Many older people are taking advantage of shopping centre walks in the comfort of undercover environment, often window shopping and catching up for a coffee.
As you progress you can even go for longer and more strenuous hikes with your newfound walking friends.
9. Flex your green thumb
Gardening is often a hobby thought to be done in our home, but it doesn’t have to be. Many communities throughout Australia have taken to local gardens maintained by volunteers. These gardens grow everything from flowers to fresh produce to herbs and are a great way to do something you love while forging social connections while giving back to your local community.
10. Share your skills with your grandchildren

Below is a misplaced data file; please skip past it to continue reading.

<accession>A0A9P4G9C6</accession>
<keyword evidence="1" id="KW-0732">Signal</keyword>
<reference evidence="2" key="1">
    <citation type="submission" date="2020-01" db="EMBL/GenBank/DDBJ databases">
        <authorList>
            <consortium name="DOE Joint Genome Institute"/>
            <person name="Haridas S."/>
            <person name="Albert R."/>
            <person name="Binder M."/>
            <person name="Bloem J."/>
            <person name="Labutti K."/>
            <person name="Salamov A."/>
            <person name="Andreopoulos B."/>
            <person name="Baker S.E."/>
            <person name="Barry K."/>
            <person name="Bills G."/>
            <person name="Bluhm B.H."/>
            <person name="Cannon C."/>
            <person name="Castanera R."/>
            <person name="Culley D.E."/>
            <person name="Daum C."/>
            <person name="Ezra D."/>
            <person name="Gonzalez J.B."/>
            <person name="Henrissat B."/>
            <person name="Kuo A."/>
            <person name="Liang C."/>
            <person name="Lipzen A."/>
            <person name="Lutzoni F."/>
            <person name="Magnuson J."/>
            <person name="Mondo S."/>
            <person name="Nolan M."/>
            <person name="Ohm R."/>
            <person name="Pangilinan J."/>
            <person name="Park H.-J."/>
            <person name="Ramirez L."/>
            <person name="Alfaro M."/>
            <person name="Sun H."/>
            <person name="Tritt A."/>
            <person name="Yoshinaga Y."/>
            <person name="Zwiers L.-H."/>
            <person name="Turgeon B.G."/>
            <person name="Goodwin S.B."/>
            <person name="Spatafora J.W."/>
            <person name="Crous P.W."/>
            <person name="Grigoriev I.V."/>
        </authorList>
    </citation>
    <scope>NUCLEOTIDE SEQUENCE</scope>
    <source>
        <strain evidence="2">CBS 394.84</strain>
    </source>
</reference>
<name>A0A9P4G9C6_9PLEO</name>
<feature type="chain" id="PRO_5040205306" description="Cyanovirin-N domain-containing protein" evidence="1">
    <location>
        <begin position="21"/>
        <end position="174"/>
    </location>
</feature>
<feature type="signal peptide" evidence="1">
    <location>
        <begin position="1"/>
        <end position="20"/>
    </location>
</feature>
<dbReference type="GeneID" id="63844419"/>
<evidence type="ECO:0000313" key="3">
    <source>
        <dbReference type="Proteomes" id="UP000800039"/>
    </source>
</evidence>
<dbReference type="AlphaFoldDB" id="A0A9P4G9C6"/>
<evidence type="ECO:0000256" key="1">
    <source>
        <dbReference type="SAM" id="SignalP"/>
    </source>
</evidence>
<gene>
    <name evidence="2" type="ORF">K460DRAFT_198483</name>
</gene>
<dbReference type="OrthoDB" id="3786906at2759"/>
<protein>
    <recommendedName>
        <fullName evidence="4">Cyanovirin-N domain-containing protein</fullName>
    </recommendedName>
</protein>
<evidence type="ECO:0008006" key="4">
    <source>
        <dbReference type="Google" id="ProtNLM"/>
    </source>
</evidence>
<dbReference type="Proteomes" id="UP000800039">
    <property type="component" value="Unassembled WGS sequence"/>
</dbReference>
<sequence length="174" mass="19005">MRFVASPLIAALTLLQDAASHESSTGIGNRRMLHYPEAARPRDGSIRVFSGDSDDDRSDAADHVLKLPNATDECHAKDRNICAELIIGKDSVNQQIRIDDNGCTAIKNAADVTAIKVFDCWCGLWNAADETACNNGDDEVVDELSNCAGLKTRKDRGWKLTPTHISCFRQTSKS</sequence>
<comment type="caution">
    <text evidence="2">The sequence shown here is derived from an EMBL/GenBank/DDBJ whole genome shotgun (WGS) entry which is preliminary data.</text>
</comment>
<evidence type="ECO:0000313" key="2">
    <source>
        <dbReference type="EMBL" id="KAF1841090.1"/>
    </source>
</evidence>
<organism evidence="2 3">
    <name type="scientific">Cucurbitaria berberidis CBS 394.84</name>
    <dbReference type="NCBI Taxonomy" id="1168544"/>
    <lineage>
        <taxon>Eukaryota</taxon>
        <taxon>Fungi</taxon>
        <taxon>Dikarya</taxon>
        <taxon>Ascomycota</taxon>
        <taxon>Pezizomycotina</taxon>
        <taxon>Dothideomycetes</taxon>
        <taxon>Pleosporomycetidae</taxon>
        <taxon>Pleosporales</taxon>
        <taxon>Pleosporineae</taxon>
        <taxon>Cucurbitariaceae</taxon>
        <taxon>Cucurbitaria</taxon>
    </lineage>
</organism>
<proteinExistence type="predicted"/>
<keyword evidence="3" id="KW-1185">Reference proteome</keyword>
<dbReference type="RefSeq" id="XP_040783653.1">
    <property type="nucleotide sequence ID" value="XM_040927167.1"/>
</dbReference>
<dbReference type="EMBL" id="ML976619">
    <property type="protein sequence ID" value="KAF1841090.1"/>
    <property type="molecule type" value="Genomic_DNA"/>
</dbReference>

Social connections are not just for our peers with evidence finding intergenerational benefits hold immense benefits for all parties. Both can teach each other new skills while providing companionship.
Why not share your skills with your grandchildren, whether it’s an instrument, new language or how to make a favourite dish? You could even learn a new skill together with an abundance of tutorials and how to guides available online.
You can experience many of these top 10 tips in your local Probus Club.
Recently Probus and Black Dog Ride have joined forces to promote the health benefits of staying socially connected to Australia’s 4.3 million retirees. The pandemic’s lasting effects are still being felt, with social isolation gripping some older Australians, leading to loneliness, depression and declining physical health. This collaboration will raise awareness on the psychological and mental health benefits social connectedness bring while encouraging older Australians to join a social group like Probus.